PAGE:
Attorney General Lisa Madigan today announced her office has opened an investigation into improper fundraising tied to relief efforts underway in Washington, Ill., and other downstate Illinois communities hit by Sunday's tornadoes and severe storms. Madigan urged Illinois residents who want to donate to the recovery efforts to be cautious in their giving.
"Unfortunately, in the wake of such devastation, we almost always receive reports of questionable fundraising efforts that try to take advantage of people wanting to help," Madigan said. "My office is investigating a complaint, and we will continue to monitor for improper fundraising efforts and possible scams connected to the disaster relief underway. I urge anyone who wants to donate to carefully research the organizations they intend to give to so they know their contribution will directly benefit the victims of Sunday's storms."
Madigan's Charitable Trust Bureau received a complaint regarding Heroes Memorial Foundation, an unregistered, out-of-state entity raising funds for victims of the weekend storms. Under Illinois law, fundraisers and charitable organizations are required to register each year with the Attorney General's office. Investigators from Madigan's office also are assisting local authorities in Washington, Ill., to monitor for consumer scams related to recovery and rebuilding efforts.
To assist potential donors in making wise giving decisions, Madigan's office provides important financial information about charitable organizations such as income, expenditures, and programs.
To best ensure that your donation will be used for its intended purpose, Attorney General Madigan suggested the following tips:
Ask how much of your donation will go to the charity and how much will be used to pay fundraising costs. Solicitors must give you this information if you ask.
Pay close attention to the name of the charity. Some fraudulent charities use names that sound or look like those of legitimate organizations to mislead you.
Ask detailed questions about the charity. Donate only when your questions have been answered and you are certain your money will be used according to your wishes. Ask questions like whether the charity is registered with the Illinois Attorney General's office and what percentage of the money the charity takes in goes to fundraising, administration and charitable programming.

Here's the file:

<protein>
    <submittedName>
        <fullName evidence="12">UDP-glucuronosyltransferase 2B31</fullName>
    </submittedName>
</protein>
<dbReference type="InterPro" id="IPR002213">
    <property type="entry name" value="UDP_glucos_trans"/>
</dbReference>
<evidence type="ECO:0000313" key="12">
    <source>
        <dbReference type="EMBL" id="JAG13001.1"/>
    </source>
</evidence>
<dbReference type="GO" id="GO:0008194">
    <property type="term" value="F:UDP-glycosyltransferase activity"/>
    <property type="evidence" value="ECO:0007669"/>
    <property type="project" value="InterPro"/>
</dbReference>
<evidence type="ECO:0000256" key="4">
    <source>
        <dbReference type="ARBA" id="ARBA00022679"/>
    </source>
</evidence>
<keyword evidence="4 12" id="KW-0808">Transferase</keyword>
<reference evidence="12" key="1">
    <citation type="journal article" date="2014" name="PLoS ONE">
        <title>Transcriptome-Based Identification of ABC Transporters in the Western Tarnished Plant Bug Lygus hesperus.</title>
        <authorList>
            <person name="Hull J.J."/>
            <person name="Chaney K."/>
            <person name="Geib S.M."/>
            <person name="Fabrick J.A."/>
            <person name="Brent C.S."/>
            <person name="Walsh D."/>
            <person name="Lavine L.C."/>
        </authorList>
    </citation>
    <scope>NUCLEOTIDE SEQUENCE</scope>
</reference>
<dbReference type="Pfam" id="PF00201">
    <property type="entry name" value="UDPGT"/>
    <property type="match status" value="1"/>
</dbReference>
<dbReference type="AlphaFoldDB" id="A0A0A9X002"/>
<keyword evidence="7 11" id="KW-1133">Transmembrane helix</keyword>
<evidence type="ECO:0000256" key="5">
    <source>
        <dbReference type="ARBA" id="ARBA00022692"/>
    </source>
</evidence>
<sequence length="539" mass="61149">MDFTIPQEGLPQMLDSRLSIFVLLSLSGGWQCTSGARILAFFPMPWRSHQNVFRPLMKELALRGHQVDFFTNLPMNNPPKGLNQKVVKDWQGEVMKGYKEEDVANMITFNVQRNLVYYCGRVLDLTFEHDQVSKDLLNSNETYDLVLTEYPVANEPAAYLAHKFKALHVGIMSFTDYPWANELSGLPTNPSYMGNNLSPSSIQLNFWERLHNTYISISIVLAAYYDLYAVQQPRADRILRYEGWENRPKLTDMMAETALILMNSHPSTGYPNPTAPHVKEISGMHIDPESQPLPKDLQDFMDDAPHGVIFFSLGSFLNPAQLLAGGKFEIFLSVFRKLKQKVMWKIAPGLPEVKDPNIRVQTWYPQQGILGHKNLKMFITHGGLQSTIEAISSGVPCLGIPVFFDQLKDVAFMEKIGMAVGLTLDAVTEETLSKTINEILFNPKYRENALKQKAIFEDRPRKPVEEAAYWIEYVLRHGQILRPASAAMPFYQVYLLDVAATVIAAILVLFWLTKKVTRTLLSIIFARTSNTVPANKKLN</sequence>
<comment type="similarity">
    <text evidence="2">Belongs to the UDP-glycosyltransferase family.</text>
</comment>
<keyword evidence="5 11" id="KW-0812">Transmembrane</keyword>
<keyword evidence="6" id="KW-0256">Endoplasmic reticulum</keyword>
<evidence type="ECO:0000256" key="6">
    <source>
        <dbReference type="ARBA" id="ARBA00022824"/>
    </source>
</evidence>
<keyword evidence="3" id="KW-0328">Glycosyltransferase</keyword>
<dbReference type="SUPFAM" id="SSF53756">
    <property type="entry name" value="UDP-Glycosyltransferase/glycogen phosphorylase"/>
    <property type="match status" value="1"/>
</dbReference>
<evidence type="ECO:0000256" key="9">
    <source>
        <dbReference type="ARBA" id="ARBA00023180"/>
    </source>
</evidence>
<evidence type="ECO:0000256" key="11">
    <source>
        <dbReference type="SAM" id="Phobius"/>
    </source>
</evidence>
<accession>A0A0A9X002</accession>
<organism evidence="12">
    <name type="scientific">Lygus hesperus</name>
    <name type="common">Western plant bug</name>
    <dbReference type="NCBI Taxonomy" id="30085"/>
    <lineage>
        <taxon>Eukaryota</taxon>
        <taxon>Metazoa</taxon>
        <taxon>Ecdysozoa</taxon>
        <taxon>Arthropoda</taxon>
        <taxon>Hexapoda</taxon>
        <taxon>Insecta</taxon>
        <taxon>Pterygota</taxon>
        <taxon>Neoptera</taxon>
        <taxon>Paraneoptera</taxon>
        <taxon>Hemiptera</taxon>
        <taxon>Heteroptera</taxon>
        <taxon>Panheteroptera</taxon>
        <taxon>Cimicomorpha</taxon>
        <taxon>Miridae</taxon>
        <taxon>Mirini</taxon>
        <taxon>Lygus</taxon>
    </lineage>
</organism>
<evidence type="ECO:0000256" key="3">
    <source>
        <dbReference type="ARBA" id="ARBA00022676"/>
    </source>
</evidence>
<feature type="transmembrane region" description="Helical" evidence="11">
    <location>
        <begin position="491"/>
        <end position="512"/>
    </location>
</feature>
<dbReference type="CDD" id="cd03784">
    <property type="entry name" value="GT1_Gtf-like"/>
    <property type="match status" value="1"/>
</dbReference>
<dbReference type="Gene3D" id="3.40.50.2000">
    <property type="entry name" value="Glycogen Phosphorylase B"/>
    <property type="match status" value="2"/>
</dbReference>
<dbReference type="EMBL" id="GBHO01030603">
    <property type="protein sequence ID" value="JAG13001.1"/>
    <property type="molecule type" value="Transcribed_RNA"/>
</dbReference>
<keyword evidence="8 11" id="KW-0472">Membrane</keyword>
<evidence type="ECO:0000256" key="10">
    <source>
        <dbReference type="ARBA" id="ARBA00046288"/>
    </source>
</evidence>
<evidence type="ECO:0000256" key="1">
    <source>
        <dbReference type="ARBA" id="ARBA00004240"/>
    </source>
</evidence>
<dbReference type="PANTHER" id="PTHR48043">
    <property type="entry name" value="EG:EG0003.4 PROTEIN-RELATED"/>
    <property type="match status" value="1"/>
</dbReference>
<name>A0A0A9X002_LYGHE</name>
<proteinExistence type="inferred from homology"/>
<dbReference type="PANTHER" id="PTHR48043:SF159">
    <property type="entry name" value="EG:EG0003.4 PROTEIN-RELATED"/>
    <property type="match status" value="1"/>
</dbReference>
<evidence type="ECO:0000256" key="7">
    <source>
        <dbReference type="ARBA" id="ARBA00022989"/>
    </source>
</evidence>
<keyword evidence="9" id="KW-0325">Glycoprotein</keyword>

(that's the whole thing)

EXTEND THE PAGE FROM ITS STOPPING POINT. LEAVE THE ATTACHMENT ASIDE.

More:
Do not pay in cash. For security and tax record purposes, pay by check. Be sure to write the full official name of the charity on your check—do not abbreviate.
Request written information. A legitimate charity will provide you with information outlining its mission, how your donation will be distributed, and proof that your contribution is tax deductible.
Do not donate if the solicitor uses high-pressure tactics, asks for cash payment or insists on sending someone to pick up your donation. These are all hallmarks of a scam.
If you receive an email or text message asking for a donation, confirm that the request is from the charity by contacting the charity or visiting its website.
Do not assume that charity recommendations on Facebook, blogs, or other social media have already been vetted.
Donors may also consider giving to a specific program or purpose within a charity – for example, disaster relief. If a website has a "donate" button, see whether you can designate a specific purpose for your donation. If you cannot, contact the charity to be sure your donation will be spent for the purposes you intend.
The Attorney General's office also advised that donors should be wary of requests for clothing, food or other questionable in-kind donations. Unless the charitable organization has the staff and infrastructure to distribute such aid, the donations may be more of a burden than a help. Ask the charity about their transportation and distribution plans. Be wary of those who are not experienced in disaster relief assistance.
Madigan encouraged donors to report suspicious solicitations to her office's Charitable Trust Bureau by calling (312) 814-2595. Madigan recommended that, whenever possible, keep notes detailing the date and time of the call, the organization's name, and the name of the solicitor. She also suggested trying to remember the "pitch" as well as any other pertinent information.